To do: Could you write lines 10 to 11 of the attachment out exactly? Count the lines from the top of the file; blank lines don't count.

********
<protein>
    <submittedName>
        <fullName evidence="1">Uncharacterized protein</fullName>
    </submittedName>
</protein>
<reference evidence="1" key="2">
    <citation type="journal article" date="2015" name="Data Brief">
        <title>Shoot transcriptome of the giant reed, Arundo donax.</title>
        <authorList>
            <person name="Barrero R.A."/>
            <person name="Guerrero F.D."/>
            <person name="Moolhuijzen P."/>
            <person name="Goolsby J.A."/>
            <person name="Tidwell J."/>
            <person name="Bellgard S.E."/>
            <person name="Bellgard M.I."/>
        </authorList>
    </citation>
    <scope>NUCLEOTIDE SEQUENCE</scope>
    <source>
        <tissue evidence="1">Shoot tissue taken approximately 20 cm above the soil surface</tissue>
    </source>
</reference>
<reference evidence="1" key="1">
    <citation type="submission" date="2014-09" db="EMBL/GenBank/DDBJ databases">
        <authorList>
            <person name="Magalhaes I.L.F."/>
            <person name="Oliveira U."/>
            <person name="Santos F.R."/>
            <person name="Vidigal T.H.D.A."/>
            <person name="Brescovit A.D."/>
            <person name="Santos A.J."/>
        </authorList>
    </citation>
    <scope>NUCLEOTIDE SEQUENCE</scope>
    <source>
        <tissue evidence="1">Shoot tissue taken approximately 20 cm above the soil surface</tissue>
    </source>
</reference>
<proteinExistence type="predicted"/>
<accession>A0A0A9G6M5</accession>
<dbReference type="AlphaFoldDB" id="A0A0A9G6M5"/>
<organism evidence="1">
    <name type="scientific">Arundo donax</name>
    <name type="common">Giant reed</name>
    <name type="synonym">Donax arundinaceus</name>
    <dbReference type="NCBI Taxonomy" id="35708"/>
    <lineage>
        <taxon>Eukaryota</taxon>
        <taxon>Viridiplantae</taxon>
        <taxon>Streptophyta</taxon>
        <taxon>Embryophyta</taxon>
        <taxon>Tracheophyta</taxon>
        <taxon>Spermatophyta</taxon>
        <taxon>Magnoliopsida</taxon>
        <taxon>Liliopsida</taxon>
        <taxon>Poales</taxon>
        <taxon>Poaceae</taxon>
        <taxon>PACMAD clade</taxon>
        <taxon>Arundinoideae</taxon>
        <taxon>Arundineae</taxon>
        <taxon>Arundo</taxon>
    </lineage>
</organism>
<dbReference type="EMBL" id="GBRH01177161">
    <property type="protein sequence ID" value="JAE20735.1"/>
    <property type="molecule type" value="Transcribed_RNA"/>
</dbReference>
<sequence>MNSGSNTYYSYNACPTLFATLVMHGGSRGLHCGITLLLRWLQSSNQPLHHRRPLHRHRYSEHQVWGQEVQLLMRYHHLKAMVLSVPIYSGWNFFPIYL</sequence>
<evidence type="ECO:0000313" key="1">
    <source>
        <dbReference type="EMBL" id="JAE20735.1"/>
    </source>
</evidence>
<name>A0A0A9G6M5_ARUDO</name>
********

            <person name="Barrero R.A."/>
            <person name="Guerrero F.D."/>